Monday, August 29, 2016

In-Store Corn Semi-Shucking: The Kernel of Human Stupidity

It's corn season. This always reminds me of airport luggage carousals and of certain gym members. More on the other two in a second.

Corn season means that whenever I go food shopping, I must navigate crowds of sourpussed people peeling back corn husks to discover that - surprise! - there's corn inside. They stand there, peeling and peeling, drying out their own ears as well as the ones they arbitrarily discard, hastening conversion from sugar to starch.

A palpable cloud of stupidity emanates from these crowds. You can feel it. It's a vibe. This isn't just people acting stupid, it's stupidity incarnate. Whatever the Manhattan Project felt like, this is its polar opposite. This is as close to livestock as human beings get. As I fight my cart through the shucking hordes, it feels more like stock pens than modern America.

I've cataloged human stupidity since early childhood. And I've found ways to account for the vast majority of it. Much can be chalked up to caprice (it can be more enjoyable to do/think wrongly), blind spots (who conducts every aspect of their lives with perfect linearity and competence?), or "otra cultura" (more of our behavior is tribal than we realize). Most often of all, it's usually not as black or white as it seems. People have surprising reasons. Often, I'm the wrong one!

However, the corn thing cannot be accounted for by any of the above. It's not capricious fun. It's not cultural. And it's certainly not a blind spot. They work intently, like locusts, avidly tearing and tearing away at nature's perfect corn-protecting swathes. It's distilled mulish stupidity; people doing something utterly counterproductive simply because other people do it.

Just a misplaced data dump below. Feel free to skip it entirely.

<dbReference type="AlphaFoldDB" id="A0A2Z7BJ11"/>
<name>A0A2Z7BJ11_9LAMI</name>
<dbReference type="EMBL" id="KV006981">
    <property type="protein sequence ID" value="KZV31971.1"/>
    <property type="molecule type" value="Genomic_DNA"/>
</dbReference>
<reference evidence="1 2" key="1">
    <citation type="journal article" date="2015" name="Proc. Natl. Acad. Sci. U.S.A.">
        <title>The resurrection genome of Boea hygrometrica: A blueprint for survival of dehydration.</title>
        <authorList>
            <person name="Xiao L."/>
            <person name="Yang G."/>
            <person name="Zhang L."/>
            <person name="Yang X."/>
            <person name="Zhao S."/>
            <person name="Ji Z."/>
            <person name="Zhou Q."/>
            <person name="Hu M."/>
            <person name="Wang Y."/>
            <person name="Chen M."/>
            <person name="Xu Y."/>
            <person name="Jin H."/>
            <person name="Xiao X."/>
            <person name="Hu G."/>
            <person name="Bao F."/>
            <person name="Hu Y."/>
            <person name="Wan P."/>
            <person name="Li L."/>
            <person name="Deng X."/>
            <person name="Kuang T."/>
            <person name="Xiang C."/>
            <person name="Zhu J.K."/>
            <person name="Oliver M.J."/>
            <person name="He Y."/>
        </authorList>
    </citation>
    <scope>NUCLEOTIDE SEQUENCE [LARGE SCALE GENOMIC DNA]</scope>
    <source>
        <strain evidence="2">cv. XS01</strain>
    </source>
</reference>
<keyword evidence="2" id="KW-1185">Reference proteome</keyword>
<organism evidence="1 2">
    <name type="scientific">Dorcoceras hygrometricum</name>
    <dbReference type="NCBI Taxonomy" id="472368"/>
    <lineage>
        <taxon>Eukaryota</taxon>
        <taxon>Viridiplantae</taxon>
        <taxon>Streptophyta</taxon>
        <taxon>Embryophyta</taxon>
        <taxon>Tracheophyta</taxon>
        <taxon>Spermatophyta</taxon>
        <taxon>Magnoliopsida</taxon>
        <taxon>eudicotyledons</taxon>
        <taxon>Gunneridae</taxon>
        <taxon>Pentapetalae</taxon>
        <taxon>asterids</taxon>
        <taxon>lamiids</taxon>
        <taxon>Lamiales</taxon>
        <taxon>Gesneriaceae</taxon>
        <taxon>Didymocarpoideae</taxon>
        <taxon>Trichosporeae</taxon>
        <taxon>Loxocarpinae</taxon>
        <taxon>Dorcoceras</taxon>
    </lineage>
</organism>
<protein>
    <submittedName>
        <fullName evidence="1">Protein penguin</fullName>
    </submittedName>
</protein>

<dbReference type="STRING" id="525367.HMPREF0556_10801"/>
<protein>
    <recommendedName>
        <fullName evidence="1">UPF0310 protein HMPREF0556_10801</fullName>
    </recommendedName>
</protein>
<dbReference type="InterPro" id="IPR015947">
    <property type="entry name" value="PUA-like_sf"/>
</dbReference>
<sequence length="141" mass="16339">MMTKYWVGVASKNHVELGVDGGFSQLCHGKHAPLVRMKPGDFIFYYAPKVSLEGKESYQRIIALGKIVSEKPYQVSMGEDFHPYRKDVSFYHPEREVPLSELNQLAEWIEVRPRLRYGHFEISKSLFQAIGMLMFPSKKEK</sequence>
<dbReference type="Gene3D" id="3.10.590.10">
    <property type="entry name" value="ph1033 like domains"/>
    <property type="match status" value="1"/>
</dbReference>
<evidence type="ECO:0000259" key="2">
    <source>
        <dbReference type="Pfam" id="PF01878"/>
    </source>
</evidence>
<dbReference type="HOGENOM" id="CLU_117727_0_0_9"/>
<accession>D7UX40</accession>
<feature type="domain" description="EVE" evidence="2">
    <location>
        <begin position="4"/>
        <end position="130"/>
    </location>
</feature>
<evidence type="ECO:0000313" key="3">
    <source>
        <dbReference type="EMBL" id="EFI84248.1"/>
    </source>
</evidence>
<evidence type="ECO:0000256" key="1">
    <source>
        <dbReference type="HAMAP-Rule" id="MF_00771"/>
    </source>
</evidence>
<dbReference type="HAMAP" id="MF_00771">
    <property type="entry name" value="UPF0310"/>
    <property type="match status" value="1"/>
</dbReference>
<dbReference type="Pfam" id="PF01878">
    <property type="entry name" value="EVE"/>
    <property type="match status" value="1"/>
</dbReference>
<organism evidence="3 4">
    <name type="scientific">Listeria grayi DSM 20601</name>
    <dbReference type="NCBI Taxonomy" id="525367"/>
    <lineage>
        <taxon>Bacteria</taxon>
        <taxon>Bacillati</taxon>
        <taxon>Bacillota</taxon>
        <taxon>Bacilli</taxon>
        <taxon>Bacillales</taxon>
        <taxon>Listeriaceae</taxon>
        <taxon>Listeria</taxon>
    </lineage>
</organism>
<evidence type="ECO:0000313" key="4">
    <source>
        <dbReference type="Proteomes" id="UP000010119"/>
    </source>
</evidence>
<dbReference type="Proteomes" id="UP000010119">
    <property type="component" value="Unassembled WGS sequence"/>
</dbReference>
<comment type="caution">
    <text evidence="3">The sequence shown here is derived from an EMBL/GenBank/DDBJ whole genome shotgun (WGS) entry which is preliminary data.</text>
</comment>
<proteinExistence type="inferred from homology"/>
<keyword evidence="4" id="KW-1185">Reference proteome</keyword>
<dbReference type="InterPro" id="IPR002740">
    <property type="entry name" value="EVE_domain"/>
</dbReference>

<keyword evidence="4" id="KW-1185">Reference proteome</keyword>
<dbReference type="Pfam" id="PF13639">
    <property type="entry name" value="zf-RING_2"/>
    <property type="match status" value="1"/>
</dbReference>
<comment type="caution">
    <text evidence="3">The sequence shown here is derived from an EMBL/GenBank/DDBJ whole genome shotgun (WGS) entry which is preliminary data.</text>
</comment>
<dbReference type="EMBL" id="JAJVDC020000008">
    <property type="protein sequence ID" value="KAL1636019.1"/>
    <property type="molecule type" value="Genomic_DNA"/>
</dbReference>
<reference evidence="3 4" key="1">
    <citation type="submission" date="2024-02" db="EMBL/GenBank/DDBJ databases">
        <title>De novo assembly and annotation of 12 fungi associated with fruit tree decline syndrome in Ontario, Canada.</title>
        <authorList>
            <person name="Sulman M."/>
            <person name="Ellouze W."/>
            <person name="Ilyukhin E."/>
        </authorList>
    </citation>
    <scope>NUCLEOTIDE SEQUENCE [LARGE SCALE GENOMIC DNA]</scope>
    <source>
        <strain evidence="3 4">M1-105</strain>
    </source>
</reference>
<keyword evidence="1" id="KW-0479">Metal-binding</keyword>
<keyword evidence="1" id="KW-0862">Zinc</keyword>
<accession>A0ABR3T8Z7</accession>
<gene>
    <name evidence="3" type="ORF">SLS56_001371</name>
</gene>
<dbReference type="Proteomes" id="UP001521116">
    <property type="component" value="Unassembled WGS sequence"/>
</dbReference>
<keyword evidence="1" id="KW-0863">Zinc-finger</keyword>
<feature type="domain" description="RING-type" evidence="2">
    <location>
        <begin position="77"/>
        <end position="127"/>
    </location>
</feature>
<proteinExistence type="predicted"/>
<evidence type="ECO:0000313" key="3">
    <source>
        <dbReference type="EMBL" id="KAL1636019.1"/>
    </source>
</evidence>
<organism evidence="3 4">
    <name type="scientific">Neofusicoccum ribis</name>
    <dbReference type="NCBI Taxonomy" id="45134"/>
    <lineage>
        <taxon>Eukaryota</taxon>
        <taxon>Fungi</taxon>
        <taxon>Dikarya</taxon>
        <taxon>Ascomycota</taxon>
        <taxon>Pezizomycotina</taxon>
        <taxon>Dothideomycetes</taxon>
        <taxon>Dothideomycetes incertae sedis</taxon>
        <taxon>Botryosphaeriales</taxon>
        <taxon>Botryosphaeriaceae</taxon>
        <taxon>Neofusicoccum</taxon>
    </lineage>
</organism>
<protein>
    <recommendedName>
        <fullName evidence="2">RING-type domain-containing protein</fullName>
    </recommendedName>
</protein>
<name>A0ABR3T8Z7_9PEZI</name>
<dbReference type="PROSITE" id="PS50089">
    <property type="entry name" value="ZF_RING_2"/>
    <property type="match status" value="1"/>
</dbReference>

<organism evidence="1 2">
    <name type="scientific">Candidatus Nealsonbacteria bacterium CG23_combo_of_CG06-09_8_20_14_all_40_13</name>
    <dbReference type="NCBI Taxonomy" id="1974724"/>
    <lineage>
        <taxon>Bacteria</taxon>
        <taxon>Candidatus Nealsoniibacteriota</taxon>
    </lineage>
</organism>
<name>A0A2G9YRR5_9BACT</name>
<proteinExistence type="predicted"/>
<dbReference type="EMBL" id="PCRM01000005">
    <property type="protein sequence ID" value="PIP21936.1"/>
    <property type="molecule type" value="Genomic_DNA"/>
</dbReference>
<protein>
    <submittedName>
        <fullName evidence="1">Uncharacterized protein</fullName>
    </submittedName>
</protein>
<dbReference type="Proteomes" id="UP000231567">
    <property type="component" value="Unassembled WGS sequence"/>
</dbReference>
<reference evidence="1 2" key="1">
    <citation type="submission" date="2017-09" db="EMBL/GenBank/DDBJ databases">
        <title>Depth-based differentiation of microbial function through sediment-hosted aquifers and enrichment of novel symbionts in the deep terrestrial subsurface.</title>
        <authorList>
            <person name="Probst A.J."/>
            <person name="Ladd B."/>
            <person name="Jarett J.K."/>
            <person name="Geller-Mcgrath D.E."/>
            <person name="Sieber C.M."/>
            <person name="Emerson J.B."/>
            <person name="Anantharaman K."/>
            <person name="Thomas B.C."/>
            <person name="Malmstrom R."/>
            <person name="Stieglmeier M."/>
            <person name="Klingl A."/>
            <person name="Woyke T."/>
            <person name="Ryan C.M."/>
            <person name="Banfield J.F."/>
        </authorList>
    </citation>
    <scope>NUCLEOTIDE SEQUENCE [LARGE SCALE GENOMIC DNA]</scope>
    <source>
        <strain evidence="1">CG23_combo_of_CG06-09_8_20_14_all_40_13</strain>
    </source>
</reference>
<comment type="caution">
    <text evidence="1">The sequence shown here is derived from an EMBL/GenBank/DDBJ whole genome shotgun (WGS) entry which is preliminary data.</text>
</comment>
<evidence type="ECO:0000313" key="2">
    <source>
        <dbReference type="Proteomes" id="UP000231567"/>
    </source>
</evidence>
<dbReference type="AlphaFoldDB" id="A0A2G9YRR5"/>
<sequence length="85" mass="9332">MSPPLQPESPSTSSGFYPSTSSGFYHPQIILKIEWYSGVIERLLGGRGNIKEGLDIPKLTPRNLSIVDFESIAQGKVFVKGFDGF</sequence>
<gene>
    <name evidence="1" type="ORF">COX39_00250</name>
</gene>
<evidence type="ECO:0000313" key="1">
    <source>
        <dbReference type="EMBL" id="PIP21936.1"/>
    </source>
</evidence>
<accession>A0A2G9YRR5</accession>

I can think of only two other examples of human stupidity which are equally unaccountable:
* People crowding, dead-eyed, in front of luggage carousels, though their own baggage is not imminent, preventing anyone whose luggage is passing by from grabbing their bags and safely hauling them off of the belt, and....

* People in gyms wearing non-breathable plastic garments (even repurposed trash bags) in order to dehydrate their way to weight loss.
Corn, luggage, sweat: the ultimate trinity of widespread, unexamined. unaccountable, black/white binary human stupidity (I've left off a close fourth - people who get up and stand uncomfortably in airline aisles, apparently forgetting that they won't move an inch for at least 10 minutes; one might at least weakly attribute this to "stretching one's legs.")

But here's the thing. Spiritual gurus report* that even the most worldly of us can, if you look at them right, be seen to be winking. At some level, we know we're pretending here, even as lost in the drama as most of us appear to be. We're not as lost as we fear. We are always, at some level, winking, even as we pretend otherwise.

It's a phenomenally hopeful observation, and I see a link. One experiences a similarity in the company of corn vandals, luggage retrieval barriers, and gym dehydrators. Watch them; faces slacken in precisely the same way in all three instances, almost as if they, themselves, register their stupidity at some level. They make their stupid face! It's a tell; a wink. It's the saving grace!

Otherwise, why would people engaged in these three things seem so eerily similar? If you're truly convinced of the wisdom of store-shucking, why wouldn't you display the same efficient competence obliviously doing this stupid thing as while you're crisply parallel parking, or briskly chopping onions? How do people engaged in these three inexplicable acts of stupidity know to look and seem stupid while they do them? My conclusion is that, at some level, they know.

* - The best guru of the current lot, I think, is Adyashanti. He's the most consistently clear-headed, inspiring, and non-shit-full figure currently in that realm. In fact, I think it was he who made this very observation. Good interview here, and some free audios and videos here. Not a joiny thing.


vhliv said...

Why is it wrong to want to check that what you are buying has not been half eaten by corn worms?

plam said...

dehydration via plastic bag is totally worth it if you've got a weigh in for a competitive event coming up (been there, done that)

Jim Leff said...

So would cutting off a limb. And the latter would arguably be less deadly, if you're handy with a tourniquet.

Dehydration is a very, very big problem for the body.

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